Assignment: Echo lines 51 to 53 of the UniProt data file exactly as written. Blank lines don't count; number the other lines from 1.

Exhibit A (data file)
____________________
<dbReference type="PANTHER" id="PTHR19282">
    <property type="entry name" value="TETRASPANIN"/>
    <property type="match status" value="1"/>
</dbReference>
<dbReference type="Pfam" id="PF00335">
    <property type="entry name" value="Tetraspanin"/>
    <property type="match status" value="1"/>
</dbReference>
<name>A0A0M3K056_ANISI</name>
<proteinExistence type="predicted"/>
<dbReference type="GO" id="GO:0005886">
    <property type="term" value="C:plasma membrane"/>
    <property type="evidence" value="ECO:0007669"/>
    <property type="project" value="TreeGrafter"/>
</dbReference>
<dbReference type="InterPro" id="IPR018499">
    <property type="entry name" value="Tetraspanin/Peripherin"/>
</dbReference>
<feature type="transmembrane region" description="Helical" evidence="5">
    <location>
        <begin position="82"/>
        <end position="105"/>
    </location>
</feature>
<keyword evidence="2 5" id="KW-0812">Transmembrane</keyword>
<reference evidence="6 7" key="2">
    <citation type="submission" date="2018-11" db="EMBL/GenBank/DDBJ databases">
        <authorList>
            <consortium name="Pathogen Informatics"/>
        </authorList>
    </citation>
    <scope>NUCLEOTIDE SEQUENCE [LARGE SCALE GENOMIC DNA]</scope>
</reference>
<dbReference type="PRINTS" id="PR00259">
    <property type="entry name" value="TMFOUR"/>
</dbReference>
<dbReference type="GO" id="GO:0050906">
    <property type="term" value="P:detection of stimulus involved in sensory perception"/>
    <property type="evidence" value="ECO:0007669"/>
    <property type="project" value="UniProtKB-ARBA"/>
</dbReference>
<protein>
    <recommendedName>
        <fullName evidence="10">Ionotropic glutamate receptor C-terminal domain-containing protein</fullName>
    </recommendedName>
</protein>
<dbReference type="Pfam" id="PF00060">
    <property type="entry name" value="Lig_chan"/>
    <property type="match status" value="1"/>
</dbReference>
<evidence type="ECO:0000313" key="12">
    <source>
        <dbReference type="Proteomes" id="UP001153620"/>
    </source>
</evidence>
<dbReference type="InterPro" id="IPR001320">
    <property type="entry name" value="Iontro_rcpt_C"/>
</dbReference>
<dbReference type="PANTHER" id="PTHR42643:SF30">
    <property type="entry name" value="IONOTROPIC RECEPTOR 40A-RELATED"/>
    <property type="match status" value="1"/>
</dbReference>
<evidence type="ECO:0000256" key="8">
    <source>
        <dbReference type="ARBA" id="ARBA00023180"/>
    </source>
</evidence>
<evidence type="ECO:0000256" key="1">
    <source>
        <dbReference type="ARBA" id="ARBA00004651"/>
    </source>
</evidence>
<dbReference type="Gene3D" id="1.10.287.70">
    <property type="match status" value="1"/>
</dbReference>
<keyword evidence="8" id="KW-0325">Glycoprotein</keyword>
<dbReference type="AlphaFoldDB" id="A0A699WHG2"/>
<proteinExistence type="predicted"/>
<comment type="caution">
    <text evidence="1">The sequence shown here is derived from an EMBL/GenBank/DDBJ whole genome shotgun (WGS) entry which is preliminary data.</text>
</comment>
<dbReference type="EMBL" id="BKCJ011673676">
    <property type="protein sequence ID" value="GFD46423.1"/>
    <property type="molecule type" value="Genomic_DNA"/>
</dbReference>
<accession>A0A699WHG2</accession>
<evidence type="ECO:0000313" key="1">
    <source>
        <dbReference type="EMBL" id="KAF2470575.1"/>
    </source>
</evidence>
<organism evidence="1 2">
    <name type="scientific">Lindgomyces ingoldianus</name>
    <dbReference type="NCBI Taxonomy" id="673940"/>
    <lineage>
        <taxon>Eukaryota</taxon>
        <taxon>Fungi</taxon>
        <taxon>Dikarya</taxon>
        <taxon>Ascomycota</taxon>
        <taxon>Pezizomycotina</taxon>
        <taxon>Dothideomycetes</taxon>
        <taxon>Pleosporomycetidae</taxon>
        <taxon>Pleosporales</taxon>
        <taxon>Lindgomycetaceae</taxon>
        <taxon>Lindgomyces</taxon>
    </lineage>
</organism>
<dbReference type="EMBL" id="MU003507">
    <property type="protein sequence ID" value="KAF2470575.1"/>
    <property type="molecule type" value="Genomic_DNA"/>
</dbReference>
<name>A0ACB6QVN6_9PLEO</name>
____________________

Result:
<evidence type="ECO:0000313" key="12">
    <source>
        <dbReference type="Proteomes" id="UP001153620"/>